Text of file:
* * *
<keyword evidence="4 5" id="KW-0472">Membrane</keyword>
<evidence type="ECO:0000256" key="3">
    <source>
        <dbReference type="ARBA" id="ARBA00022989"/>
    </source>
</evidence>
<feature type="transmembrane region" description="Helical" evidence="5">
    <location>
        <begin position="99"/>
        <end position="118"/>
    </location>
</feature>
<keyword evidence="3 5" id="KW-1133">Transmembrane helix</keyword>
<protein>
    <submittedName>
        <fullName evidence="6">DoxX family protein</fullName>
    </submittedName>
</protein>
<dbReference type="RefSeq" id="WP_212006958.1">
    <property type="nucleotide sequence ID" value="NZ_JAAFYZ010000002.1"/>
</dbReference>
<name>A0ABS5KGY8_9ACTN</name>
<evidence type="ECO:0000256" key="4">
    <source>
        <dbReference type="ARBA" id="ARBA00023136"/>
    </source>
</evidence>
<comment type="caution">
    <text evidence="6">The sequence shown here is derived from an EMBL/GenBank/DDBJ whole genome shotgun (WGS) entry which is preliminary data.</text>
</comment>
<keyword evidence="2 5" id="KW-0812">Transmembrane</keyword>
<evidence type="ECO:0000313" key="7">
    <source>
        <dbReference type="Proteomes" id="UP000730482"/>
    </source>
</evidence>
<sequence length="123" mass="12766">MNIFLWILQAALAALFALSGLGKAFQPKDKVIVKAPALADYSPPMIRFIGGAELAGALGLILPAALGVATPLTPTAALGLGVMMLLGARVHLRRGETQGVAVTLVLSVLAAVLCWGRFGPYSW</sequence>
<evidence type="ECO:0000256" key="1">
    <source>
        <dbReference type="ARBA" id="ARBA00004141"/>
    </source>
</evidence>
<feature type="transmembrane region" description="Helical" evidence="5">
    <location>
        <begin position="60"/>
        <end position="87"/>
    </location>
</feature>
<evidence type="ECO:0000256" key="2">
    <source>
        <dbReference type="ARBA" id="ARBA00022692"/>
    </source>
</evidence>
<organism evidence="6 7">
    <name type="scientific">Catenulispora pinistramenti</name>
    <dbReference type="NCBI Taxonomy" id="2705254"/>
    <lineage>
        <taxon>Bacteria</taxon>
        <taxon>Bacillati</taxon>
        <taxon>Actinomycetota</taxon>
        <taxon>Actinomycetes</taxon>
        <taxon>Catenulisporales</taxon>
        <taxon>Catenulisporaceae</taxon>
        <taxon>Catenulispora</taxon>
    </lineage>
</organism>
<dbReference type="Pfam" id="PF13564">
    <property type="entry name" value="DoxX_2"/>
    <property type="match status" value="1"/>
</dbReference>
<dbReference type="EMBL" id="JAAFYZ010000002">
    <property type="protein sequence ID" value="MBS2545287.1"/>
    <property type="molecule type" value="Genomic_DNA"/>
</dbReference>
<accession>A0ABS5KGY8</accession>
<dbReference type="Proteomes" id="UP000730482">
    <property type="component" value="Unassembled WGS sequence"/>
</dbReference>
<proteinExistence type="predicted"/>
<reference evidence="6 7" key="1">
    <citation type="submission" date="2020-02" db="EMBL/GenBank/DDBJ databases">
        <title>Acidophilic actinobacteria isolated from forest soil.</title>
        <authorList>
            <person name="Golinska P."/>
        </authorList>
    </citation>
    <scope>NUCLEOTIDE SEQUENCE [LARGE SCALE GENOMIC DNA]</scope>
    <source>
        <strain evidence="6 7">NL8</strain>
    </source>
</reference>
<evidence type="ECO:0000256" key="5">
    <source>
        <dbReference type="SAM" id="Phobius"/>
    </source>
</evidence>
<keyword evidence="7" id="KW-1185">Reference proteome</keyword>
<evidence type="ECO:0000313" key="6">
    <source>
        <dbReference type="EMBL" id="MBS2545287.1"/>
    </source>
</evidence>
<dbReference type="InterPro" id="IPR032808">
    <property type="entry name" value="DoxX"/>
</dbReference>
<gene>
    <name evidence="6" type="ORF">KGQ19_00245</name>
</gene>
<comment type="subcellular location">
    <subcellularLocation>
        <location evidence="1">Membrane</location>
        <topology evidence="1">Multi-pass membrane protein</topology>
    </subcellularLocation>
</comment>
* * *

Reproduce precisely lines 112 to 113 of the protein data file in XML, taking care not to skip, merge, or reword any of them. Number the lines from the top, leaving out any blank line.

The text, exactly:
        <topology evidence="1">Multi-pass membrane protein</topology>
    </subcellularLocation>